Leightweight Lee means business
The fifth hole at Southern Hills Country Club in Tulsa, Oklahoma, is a 653-yard monster, for many years the longest par five in major championshipgolf. Tournaments often take place there in searing heat, making it
When Hubert Green won the US Open at Southern Hills in 1977, temperatures soared well into the high 90s, to the extent that the greens became glasslike, and almost unplayable. Players were reduced to waiting on tees and fairways, while water was hosed onto the putting surface before playing. The crowds were also doused to prevent fainting. At the end, the head of the United States Golf Association said the tournament would never travel this far south again.
It took 14 years, but eventually the USGA relented and Southern Hills hosted the US Open once more. It was still hot, still unforgiving. Walking the course, a bottle of water needed to be consumed every other hole, and the fifth got one to itself. I returned to the press tent on final practice day drenched in sweat and head pounding, to find one of my colleagues placing his bets for the week. He was investing heavily in the two form players from GB, Lee Westwood and Darren Clarke.
"I've just been out there," I told him. "Take it from me, no fat bloke stands a chance. Whoever wins this is going to be skinny and as fit as a butcher's dog."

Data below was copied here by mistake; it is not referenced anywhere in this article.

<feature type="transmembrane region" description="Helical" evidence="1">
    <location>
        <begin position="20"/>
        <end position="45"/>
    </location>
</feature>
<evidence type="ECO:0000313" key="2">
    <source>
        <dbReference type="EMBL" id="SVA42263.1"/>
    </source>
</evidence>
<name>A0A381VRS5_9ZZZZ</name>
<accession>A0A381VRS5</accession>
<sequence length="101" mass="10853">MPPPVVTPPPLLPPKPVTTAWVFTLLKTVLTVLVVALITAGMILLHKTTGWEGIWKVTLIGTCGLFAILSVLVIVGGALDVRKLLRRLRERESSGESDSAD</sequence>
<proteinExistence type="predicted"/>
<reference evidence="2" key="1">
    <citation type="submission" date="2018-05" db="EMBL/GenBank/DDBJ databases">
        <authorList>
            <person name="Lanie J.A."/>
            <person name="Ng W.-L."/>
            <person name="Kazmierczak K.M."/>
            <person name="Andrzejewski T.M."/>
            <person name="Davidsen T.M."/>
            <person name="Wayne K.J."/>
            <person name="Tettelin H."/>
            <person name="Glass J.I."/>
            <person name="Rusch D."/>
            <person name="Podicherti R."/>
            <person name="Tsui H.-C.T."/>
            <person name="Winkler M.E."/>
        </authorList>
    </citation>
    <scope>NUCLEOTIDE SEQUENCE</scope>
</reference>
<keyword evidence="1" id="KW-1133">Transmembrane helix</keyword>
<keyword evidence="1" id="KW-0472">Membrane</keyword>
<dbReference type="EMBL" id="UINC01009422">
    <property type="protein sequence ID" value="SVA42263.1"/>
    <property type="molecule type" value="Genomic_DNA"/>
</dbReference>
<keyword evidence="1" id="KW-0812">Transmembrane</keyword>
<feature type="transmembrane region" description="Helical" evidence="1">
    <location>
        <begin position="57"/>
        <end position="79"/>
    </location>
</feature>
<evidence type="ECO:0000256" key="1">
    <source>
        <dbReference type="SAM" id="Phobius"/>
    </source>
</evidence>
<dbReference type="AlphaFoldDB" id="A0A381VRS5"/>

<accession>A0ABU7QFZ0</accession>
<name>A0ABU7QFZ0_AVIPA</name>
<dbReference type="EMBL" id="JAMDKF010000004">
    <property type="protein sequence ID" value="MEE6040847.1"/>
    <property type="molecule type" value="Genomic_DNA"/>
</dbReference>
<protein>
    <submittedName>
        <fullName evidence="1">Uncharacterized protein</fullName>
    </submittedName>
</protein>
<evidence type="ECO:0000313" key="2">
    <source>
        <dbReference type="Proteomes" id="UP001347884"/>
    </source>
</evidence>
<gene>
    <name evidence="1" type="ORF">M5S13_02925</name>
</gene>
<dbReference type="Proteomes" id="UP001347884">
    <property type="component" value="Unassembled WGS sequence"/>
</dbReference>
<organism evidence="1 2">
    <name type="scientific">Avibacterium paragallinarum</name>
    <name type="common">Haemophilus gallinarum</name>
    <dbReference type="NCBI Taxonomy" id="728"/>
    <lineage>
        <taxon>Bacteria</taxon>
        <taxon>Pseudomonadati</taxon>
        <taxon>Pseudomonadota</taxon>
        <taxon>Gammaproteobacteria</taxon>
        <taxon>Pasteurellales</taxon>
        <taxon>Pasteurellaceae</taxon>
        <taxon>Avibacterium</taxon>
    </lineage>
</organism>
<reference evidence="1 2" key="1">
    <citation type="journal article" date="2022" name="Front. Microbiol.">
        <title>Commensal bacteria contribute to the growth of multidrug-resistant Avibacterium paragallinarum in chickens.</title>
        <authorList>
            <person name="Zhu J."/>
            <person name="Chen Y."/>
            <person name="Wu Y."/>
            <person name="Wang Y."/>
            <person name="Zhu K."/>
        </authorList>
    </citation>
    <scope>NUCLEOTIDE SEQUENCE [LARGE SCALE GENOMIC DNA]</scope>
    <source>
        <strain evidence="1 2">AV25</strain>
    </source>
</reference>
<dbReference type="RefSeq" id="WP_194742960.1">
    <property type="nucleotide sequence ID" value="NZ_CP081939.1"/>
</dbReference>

Westwood and Clarke were in considerably better shape than your correspondent, but even so I wasn't wrong. The 2001 US Open championship was won by the very lithe Retief Goosen after a play-off with the equally limber Mark Brooks. The only golfer in the top 20 who could possibly be classed as carrying a bit of extra was Angel Cabrera, tied seventh. And Clarke and Westwood missed the cut.
Nearly a decade later and Westwood is ranked the number one golfer in the world. He is still without that major championship win, however. Some say it does not matter, but majors define golfers. Without one, any record can be picked at. That bum only got to the top because Tiger Woods cracked up. Hell, he never even won a major.
In the coming years, that should change. The greatest improvement in Westwood is not in the game, but the man. If a heatwave strikes Bathseda, Maryland, venue of the US Open in 2011, or Johns Creek, Georgia, where the PGA Championship will be held in August, Westwood will be ready. His fitness coach, Steve McGregor, says he has lost 60 per cent in body fat in the last four years. That is the difference between mastering a course like Southern Hills, and merely enduring it.
Golf was a last bastion, but there are very few sports where fitness does not play a huge part. The days when Jack Simmons, the famously flat spinner, would begin pre-season training with Lancashire by throwing up at the end of his first lap around Old Trafford are long gone. Fitness can cost a man his place in a Test team now; just as it cost Westwood major opportunities to the benefit of inferior golfers.
No more. His rise through the rankings is no surprise because the talent was never in doubt. Now the athlete has arrived, too. Westwood He will take some stopping next season, however high the mercury rises.